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Discussion Starter #1
Ok, so with information I gathered from the site I changed out my ambient temp sensor, but I’m still getting the blinking light. Is there more than one sensor?
 

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If the ambient temperature is reading correctly and it's above 50F or so, then it's not the issue and more than likely your system is low on refrigerant.
 

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Per the owners manual.

The air conditioning
system does not operate when the
outside temperature is below 4°C
(40°F). The indicator light flashes
three times and turns off when
outside conditions affect air
conditioning operation. This is
normal.

AND

The recirculation mode cannot be
used with floor, defrost, or defogging
modes. If recirculation is selected in
these modes, the indicator flashes
three times and turns off.

I believe it will also flash if there's inadequate refrigerant.
 

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Discussion Starter #4
Ok, so if the AC light is blinking 3 times it certain that my compressor is not going to run. If the compressor is not running then I am not going to get a good reading on the refrigerant level, or be able to fill the system. Anyone know the trick to get the compressor to spin? Maybe jump the relay? Would like to get this AC running before summer gets here. Oh, and thank you GM for putting the low pressure nipple in the most ridiculous place......
 

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I just returned from trip to FL where I found my 2012 AWD Traverse LT (WI) AC did not work, as the AC light would flash 3X and go out. Shop #1 could find no leak but serviced the AC loop and for $107 I had AC for a day. Shop #2 found green oil puddle and tube leak near rear evaporator location. They sent me to shop #3 with tubing rebuild capability where I was quoted $1800 for tube, compressor and condensor. Back at shop #2 they patched the hole with hose and hose clamp (only) and for $200 I got two happy weeks of service out of it. Upon return to WI (March 1) The AC light would flash 3X again. Turns out the 40 degree cutout (that I didn't know about) prevents compressor from running (as I understand it, except when defrost is selected). I assumed loss of refrigerant, but upon removing patch a lot of gas blew out of low pressure tube. I put two layers of JB Weld epoxy over the cleaned and sanded hole and replaced the hose and clamp for structural backup. I bought a gauged refill kit and 3 12 Oz. cans of 134A (reading where 30 Oz. req'd for rear AC system). I found 10 PSI in patched low pressue tube(?) and added two 12 Oz. cans to system bringing low pressure side to 48 PSI, near the 50 PSI safe limit. Engine was running, but compressor probably not engaged. AC light still flashed 3X and shut off. Today, at 44F in garage, the AC came (and stayed) on when depressed and cold air blew! Low side pressure still at 48 PSI. My takeaway from all this is that either low ambient temperature or low refrigerant pressure will cause the AC to disengage. P.S.: Epoxy patch over detected leaks may wiork. I've got 3 years and counting on a marine refrigerator patch.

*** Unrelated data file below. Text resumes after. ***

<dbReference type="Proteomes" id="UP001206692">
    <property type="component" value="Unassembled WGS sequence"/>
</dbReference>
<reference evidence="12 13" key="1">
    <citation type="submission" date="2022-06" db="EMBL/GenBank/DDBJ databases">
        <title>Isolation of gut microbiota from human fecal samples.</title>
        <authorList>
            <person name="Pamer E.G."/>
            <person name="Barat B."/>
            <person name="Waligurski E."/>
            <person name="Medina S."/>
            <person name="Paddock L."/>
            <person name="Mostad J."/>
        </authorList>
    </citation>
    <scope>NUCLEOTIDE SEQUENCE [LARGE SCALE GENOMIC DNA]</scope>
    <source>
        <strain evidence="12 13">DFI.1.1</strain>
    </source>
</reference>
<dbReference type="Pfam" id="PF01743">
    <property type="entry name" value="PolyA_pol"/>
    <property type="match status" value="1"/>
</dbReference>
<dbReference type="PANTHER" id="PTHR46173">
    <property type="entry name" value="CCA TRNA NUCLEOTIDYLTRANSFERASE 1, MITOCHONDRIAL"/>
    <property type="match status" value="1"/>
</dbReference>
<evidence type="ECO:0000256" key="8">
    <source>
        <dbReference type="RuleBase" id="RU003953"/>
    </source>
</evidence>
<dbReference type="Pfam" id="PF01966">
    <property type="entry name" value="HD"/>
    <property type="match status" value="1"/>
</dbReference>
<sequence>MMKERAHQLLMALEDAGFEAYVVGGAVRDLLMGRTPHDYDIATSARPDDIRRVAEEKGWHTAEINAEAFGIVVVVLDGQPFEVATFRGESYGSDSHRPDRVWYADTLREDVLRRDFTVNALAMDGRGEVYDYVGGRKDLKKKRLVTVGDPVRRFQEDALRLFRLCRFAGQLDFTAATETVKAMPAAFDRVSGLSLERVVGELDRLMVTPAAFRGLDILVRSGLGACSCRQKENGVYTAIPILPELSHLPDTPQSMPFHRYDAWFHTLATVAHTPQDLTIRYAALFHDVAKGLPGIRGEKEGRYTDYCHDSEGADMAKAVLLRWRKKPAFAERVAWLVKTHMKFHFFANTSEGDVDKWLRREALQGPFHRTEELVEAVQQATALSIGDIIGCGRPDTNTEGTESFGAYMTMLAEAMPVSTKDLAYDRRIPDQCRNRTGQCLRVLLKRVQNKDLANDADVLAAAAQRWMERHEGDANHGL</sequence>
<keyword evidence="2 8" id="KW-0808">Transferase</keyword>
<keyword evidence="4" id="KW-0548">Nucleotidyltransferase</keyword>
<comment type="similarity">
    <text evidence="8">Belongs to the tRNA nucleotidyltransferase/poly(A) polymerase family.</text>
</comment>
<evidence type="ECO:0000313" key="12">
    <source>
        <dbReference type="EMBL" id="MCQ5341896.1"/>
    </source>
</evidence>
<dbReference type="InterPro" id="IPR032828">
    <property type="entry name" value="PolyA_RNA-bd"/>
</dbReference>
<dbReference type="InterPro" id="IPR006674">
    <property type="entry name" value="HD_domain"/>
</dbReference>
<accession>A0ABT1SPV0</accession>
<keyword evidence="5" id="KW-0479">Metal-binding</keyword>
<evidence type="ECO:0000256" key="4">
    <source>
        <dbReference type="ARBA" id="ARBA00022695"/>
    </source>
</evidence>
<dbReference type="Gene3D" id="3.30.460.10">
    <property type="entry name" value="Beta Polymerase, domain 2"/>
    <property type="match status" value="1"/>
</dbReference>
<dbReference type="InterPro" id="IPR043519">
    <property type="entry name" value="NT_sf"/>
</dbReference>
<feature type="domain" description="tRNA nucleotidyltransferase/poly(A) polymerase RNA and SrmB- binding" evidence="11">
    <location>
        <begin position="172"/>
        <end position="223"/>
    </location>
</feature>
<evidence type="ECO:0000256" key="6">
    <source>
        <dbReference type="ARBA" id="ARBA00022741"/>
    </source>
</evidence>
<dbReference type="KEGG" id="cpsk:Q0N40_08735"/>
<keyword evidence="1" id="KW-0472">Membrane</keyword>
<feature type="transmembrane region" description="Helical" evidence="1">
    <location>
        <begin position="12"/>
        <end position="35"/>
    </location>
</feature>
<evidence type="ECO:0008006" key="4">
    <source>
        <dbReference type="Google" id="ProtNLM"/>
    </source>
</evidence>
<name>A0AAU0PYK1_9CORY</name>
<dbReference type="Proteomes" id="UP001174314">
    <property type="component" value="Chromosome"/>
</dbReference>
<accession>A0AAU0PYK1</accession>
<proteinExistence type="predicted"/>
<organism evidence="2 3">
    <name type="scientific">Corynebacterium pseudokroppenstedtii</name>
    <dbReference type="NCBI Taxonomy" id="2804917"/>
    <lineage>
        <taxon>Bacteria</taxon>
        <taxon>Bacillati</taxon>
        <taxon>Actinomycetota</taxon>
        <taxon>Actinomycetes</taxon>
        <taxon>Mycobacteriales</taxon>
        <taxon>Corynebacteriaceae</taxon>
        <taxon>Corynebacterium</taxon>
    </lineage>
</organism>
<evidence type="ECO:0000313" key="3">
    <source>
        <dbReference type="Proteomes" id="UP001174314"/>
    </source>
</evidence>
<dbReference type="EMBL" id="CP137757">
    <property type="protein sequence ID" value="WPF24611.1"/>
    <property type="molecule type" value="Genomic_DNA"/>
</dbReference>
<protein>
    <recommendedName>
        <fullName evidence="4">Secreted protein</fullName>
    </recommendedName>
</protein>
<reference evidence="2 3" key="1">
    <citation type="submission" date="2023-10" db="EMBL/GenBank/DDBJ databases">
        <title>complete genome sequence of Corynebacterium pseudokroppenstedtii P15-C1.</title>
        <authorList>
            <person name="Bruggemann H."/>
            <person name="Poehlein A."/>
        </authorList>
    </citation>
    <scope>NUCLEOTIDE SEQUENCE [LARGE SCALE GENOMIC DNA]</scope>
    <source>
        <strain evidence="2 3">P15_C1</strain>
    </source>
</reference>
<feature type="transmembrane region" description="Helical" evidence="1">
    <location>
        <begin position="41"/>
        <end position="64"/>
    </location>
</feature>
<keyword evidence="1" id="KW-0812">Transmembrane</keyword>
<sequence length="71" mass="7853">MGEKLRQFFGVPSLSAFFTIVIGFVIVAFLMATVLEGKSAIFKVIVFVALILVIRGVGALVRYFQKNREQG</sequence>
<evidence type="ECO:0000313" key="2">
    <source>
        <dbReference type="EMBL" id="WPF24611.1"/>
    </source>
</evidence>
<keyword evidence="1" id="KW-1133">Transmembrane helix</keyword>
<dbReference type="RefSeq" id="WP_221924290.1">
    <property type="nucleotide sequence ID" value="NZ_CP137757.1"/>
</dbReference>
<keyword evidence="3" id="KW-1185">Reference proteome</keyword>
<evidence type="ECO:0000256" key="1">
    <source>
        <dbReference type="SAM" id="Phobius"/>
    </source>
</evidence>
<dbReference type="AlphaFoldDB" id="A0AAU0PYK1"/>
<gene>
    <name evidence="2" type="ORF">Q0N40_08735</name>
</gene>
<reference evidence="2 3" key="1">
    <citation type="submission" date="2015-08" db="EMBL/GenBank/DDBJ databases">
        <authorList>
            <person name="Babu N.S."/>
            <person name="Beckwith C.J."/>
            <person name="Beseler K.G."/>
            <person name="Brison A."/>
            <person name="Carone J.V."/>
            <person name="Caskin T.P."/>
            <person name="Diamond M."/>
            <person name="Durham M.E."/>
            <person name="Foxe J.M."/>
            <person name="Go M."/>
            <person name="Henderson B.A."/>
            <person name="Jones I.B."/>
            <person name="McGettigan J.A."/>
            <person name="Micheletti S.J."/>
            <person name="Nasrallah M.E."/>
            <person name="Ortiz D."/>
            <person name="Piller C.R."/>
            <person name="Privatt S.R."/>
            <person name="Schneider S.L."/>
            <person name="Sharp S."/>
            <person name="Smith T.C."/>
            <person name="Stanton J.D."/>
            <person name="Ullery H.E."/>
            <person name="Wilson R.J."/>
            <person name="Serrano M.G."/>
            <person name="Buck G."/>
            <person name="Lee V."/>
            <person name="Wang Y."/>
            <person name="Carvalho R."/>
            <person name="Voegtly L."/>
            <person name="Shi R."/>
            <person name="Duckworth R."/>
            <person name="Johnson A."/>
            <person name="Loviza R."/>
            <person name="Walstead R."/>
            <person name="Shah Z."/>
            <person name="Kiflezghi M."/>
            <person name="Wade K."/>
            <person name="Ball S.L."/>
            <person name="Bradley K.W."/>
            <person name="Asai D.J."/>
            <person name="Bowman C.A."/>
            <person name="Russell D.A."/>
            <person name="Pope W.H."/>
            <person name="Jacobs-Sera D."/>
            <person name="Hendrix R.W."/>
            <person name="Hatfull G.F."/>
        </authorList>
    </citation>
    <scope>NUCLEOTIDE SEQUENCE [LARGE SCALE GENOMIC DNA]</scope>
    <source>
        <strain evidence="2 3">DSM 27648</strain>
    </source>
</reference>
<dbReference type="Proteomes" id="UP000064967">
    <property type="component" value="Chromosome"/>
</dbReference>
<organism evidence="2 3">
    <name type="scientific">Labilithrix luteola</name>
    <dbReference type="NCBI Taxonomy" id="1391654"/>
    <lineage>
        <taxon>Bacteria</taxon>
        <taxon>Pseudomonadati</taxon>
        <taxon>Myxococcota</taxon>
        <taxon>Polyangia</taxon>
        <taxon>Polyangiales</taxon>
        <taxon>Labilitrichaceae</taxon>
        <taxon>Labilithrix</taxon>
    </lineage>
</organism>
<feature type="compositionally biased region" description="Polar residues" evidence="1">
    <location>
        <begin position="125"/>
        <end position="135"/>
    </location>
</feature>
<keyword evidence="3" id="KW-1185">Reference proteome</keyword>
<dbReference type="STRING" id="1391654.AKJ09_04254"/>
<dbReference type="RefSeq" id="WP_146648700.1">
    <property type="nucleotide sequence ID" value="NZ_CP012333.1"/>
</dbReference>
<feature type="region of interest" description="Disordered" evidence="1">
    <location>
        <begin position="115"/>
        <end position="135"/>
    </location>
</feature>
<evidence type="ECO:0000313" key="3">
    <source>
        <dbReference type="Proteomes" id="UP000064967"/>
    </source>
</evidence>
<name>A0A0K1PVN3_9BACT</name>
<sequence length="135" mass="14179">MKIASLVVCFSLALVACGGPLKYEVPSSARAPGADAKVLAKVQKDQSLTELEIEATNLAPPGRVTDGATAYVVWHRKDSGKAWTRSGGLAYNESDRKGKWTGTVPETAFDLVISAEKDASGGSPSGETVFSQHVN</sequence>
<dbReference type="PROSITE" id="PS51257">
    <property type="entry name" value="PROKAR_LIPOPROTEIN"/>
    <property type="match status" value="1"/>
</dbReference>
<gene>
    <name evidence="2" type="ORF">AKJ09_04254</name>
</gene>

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U didn't pull a vacuum before you charged the system?

And also, you should be able to pull the relay(to take the computer out of the system) and jumper the compressor on .
 

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Discussion Starter #7
I was able to get the compressor running buy jumping the 87 pin on the relay, system was low on refrigerant so I charged it accordingly. Put the AC relay back in, and the AC was running fine, garage was about 70 degrees, but when I pulled the car out the AC light started blinking again most likely due to ambient temp outside here in NY. However, I still do not get AC light to come on steady in Defrost mode, which correct me if I'm wrong, should be on in that mode. Might still have issues, going to heat the garage up today and see what happens.
 

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Again, per the owners manual: